Now more than ever is a great time to promote the value of a relatively inexpensive fruit. According to Gordon Hunt, director of marketing for the National Watermelon Promotion Board, the Orlando, FL-based group enjoyed success with retailers last year by encouraging merchandising watermelon's low cost per pound.
With unemployment still high and the nation still suffering a difficult economy, the message will be stronger than ever in 2010.
Mr. Hunt spoke with The Produce News Feb. 4 as he prepared for the association's board meeting Feb. 20 in Dallas. He noted that the national watermelon meetings, which run Feb. 17-20, allow the industry to compare notes on the upcoming domestic deal and evaluate what remains of the import season.
In Dallas, Mr. Hunt plans to recommend that the industry continue tying its retail and foodservice marketing "with the recessionary market we are in," he said. "We told retailers last year, 'Don't be afraid of the recession when it comes to watermelon. If you want a value orientation, we are it.'"
The board encouraged retailers to try pricing watermelons on a per-pound basis rather than per melon. A price of $6.99 may look high on a single watermelon, but if the fruit is priced at 75 cents per pound, "that is a good price," he said.
Retailers have told Mr. Hunt that in these tight times, "everyone is coming in with a shopping list, and they stick with it unless there is a real good reason to add something else." Therein lies the importance of emphasizing watermelon value. "You have seen the hit that exotics and organics are taking," he said. Watermelon by contrast "has done well, and we expect it to continue to do well, particularly since the retailers, if they have not already, will definitely now emphasize price and value."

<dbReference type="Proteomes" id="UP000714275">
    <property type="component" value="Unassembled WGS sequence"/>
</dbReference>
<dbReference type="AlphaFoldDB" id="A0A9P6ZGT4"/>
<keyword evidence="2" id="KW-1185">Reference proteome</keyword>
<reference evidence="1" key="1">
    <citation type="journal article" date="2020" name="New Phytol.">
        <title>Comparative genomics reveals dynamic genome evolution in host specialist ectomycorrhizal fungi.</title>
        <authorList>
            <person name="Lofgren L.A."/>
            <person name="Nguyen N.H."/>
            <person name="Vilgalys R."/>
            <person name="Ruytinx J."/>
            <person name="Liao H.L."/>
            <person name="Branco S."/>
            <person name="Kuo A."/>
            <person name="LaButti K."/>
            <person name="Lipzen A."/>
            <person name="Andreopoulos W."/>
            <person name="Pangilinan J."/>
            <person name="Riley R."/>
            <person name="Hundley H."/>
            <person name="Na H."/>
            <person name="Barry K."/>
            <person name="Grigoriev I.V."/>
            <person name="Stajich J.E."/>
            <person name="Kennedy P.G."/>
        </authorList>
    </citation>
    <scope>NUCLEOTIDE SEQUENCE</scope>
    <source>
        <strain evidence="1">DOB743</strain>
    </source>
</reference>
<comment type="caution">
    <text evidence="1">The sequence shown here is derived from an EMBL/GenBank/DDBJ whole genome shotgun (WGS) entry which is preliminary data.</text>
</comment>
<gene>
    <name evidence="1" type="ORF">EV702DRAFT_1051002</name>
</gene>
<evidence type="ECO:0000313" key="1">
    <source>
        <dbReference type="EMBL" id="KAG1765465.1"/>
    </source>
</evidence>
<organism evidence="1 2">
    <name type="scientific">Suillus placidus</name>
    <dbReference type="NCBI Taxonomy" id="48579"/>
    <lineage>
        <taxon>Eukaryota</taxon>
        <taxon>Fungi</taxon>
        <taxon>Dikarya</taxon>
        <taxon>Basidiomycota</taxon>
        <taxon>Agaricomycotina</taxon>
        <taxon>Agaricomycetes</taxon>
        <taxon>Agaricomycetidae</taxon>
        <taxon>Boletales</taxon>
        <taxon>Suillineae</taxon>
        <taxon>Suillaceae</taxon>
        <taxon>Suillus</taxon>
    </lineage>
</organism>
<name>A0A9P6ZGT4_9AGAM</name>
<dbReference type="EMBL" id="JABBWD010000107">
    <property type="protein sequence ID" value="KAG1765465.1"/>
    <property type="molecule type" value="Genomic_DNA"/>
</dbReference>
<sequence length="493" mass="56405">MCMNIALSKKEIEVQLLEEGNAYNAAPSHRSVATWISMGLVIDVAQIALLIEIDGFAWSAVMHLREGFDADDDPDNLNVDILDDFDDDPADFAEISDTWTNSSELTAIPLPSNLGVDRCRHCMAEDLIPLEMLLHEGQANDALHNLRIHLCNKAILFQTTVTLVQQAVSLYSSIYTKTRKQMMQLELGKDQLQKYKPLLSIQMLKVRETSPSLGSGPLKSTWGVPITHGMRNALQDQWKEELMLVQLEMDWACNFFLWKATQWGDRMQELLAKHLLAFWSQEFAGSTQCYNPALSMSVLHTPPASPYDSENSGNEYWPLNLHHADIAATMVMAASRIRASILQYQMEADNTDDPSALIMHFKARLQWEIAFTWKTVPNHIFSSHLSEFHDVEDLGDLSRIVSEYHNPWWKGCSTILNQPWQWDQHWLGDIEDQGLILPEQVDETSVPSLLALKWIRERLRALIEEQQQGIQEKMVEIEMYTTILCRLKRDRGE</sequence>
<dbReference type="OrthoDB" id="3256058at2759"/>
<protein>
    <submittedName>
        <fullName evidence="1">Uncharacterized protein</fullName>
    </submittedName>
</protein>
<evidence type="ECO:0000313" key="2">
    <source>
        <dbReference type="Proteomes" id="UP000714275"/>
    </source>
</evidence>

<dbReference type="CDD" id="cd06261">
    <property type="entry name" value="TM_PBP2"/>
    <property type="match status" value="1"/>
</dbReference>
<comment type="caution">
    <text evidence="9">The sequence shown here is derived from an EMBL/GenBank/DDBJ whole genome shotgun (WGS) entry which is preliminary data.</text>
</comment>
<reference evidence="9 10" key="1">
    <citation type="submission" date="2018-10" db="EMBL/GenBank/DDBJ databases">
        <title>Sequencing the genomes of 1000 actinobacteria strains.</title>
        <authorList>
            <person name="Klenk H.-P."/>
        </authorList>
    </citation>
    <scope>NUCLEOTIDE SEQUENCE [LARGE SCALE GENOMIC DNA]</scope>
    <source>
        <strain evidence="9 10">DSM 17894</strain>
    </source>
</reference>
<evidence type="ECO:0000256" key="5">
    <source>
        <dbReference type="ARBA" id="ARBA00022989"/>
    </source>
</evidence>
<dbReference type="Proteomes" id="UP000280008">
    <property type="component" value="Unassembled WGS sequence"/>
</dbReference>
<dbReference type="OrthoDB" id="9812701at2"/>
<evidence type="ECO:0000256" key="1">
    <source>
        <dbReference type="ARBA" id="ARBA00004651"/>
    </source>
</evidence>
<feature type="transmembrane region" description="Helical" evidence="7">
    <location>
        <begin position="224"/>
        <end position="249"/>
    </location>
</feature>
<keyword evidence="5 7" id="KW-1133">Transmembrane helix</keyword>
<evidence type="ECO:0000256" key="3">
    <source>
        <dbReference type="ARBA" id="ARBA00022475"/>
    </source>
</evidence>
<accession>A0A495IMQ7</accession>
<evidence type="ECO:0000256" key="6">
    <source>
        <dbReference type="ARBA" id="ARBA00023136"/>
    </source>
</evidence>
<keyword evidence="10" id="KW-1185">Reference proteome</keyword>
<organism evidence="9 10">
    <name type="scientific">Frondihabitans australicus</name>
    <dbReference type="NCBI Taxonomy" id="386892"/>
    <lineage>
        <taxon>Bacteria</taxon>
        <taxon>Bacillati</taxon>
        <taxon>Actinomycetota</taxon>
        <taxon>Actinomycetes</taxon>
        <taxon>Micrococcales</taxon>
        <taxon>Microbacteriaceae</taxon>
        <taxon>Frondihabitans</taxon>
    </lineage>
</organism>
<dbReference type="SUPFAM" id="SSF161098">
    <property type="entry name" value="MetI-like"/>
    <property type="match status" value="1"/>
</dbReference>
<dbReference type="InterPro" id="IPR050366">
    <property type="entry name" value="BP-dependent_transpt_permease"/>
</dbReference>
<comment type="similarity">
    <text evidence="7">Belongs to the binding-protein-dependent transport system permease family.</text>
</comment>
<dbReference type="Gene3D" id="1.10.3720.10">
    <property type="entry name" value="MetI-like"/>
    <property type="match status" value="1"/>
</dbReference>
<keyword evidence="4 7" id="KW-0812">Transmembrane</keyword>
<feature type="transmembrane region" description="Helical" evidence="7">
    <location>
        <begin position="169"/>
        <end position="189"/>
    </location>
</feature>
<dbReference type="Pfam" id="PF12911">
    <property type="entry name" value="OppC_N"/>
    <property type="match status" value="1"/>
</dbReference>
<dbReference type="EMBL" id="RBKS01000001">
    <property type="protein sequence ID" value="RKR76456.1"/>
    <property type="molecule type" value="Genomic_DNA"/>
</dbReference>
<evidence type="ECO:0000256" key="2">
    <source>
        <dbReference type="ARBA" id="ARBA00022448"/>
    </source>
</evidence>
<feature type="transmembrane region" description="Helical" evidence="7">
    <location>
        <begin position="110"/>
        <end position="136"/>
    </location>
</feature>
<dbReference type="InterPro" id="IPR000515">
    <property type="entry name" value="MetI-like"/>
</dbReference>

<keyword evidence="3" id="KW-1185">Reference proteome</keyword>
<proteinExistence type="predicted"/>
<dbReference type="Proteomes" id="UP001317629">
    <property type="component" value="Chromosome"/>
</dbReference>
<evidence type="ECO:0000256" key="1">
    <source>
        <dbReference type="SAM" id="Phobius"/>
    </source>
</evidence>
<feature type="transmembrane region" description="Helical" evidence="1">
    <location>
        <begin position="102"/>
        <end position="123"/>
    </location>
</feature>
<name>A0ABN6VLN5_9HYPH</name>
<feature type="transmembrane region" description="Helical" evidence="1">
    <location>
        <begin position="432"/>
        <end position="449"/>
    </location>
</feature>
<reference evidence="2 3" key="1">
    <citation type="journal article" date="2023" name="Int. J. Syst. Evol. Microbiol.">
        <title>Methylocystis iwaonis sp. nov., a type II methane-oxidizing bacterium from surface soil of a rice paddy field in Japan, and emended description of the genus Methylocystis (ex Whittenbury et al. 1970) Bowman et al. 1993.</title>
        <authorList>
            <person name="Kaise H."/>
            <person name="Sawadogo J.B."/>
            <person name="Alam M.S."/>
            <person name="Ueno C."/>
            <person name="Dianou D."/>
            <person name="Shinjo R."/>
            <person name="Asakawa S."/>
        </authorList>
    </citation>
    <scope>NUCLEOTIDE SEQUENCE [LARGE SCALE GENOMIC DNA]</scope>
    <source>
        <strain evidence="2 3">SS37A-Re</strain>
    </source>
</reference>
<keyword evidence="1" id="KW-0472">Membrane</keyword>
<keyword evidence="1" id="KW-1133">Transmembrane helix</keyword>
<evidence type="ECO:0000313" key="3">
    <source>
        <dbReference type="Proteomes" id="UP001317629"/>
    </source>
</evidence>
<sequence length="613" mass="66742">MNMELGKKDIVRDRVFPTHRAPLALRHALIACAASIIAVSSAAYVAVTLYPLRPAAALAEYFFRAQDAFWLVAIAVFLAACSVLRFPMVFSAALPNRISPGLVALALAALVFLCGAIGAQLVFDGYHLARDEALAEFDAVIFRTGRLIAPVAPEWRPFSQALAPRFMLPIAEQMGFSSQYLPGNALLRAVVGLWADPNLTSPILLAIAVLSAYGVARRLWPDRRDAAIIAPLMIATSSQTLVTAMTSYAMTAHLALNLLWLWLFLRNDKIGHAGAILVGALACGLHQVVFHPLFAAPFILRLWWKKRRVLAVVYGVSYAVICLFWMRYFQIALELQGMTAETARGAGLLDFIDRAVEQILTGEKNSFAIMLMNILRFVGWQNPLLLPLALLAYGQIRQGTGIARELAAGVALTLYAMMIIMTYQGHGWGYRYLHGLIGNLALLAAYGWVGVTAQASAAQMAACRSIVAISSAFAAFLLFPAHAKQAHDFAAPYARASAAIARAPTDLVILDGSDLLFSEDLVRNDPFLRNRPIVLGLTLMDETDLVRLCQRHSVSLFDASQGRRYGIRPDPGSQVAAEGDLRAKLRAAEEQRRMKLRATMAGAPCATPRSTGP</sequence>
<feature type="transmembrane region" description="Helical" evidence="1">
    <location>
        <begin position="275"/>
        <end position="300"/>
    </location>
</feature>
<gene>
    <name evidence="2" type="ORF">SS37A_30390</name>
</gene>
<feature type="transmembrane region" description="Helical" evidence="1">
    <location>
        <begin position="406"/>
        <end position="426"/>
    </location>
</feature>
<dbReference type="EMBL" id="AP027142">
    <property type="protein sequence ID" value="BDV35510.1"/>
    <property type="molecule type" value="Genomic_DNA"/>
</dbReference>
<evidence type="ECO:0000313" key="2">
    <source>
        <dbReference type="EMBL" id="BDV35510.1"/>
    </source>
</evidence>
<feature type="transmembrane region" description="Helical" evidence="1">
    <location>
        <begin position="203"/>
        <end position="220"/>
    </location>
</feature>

Consumers will continue to "stick to their list until jobs numbers rise," Mr. Hunt predicted. "We give them more and more reasons to put watermelon on their list. We are telling people at the board meeting to stick with the plan they had last year - and go more heavily to that."
Consumer recipes released by the promotional board show cost per serving, which can drop to pennies when using watermelon. Pushing a low per-pound cost of watermelon suits a tight economy "and bodes very well for us," he said. "It will give retailers more reasons to stock it."
According to Mr. Hunt, the same basic message is being taken to the foodservice industry. The marketing point for foodservice operators is that they should be serving watermelon for a variety of reasons: virtually everyone knows and likes watermelon, "so they don't have to explain what it is," he said. "They don't have to say, 'Try it. We think you'll like [it].' People will say, 'What a great idea.'"
He also noted that watermelon is easy for restaurants to prepare and that kids will say, "Sure, I'll eat that."
In 2010, Mr. Hunt expects to see "a big upsurge in foodservice sales" in part because the board is sponsoring four events by the Culinary Institute of America. The institute influences chefs who make "hundreds of millions of meal decisions."
Mr. Hunt also said that the watermelon industry is expecting "a big year" in terms of product plantings. Because of excessive wintertime rain in Mexican growing districts and cold, bad weather "all over the country," the year has seen a rough start for the industry.
(For more on watermelon, see the Feb. 15, 2010, issue of The Produce News.)